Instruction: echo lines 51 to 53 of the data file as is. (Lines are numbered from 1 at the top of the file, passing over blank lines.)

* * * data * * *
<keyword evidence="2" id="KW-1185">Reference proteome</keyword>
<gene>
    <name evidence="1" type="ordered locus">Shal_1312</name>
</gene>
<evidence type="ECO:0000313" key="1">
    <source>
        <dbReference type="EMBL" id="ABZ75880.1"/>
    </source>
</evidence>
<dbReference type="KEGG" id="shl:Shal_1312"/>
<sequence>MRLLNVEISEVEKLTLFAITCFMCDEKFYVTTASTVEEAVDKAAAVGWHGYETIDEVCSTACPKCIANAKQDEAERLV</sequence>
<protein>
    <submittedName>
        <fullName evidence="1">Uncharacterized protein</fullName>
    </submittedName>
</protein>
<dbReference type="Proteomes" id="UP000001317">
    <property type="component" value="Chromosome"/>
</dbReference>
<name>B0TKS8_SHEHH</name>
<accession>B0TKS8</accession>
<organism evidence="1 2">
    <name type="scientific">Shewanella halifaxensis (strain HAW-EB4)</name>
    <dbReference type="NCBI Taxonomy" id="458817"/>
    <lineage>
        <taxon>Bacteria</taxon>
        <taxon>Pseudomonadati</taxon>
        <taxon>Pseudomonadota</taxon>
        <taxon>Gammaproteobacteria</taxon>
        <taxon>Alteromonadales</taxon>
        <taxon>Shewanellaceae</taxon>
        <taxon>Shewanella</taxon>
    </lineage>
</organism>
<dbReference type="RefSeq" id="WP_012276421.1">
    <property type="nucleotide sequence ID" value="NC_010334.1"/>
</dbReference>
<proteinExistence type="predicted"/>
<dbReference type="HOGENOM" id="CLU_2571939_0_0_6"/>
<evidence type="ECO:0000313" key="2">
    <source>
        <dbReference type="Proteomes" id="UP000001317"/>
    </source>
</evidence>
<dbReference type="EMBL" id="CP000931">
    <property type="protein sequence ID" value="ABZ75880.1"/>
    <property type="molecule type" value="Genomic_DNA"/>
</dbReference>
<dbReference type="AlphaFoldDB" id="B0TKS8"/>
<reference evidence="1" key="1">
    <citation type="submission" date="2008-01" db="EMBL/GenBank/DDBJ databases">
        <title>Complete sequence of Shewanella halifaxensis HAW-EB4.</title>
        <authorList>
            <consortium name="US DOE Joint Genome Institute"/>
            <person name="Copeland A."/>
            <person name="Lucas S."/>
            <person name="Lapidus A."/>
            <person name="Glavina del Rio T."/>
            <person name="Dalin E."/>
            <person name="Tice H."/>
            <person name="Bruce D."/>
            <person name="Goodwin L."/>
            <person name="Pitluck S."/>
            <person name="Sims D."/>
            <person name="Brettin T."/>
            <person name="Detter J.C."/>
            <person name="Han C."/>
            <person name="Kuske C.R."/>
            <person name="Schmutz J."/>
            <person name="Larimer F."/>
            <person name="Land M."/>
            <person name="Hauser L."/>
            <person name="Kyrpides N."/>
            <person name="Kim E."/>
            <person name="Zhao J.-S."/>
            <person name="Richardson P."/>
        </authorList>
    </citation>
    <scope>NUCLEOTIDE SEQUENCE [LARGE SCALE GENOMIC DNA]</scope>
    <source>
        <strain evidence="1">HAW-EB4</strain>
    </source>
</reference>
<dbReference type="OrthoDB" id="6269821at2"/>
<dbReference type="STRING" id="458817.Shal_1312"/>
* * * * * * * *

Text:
    <citation type="submission" date="2008-01" db="EMBL/GenBank/DDBJ databases">
        <title>Complete sequence of Shewanella halifaxensis HAW-EB4.</title>
        <authorList>